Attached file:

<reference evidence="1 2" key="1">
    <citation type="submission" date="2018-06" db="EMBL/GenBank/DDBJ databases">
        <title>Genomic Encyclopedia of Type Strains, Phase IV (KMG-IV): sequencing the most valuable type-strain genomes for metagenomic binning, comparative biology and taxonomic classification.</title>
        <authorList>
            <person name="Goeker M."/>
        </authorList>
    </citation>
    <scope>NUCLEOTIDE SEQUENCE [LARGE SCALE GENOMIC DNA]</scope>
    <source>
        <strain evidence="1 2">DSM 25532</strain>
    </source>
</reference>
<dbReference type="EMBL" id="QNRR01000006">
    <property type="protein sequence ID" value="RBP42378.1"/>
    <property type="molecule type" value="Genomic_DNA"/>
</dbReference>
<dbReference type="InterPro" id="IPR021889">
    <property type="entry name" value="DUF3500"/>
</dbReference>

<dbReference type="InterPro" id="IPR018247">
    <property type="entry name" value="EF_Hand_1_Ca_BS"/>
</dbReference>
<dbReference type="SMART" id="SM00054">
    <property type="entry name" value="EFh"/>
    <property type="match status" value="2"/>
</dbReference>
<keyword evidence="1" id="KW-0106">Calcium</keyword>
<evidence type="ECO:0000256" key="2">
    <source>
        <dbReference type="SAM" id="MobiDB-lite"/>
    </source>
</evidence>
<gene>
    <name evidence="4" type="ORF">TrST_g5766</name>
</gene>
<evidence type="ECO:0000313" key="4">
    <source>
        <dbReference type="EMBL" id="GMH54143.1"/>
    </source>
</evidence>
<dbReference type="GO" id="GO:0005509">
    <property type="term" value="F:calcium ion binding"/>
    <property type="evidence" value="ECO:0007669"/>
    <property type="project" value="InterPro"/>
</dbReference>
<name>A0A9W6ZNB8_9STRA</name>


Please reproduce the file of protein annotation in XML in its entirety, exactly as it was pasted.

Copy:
<reference evidence="1 2" key="1">
    <citation type="submission" date="2018-06" db="EMBL/GenBank/DDBJ databases">
        <title>Genomic Encyclopedia of Type Strains, Phase IV (KMG-IV): sequencing the most valuable type-strain genomes for metagenomic binning, comparative biology and taxonomic classification.</title>
        <authorList>
            <person name="Goeker M."/>
        </authorList>
    </citation>
    <scope>NUCLEOTIDE SEQUENCE [LARGE SCALE GENOMIC DNA]</scope>
    <source>
        <strain evidence="1 2">DSM 25532</strain>
    </source>
</reference>
<dbReference type="EMBL" id="QNRR01000006">
    <property type="protein sequence ID" value="RBP42378.1"/>
    <property type="molecule type" value="Genomic_DNA"/>
</dbReference>
<dbReference type="InterPro" id="IPR021889">
    <property type="entry name" value="DUF3500"/>
</dbReference>

<dbReference type="InterPro" id="IPR018247">
    <property type="entry name" value="EF_Hand_1_Ca_BS"/>
</dbReference>
<dbReference type="SMART" id="SM00054">
    <property type="entry name" value="EFh"/>
    <property type="match status" value="2"/>
</dbReference>
<keyword evidence="1" id="KW-0106">Calcium</keyword>
<evidence type="ECO:0000256" key="2">
    <source>
        <dbReference type="SAM" id="MobiDB-lite"/>
    </source>
</evidence>
<gene>
    <name evidence="4" type="ORF">TrST_g5766</name>
</gene>
<evidence type="ECO:0000313" key="4">
    <source>
        <dbReference type="EMBL" id="GMH54143.1"/>
    </source>
</evidence>
<dbReference type="GO" id="GO:0005509">
    <property type="term" value="F:calcium ion binding"/>
    <property type="evidence" value="ECO:0007669"/>
    <property type="project" value="InterPro"/>
</dbReference>
<name>A0A9W6ZNB8_9STRA</name>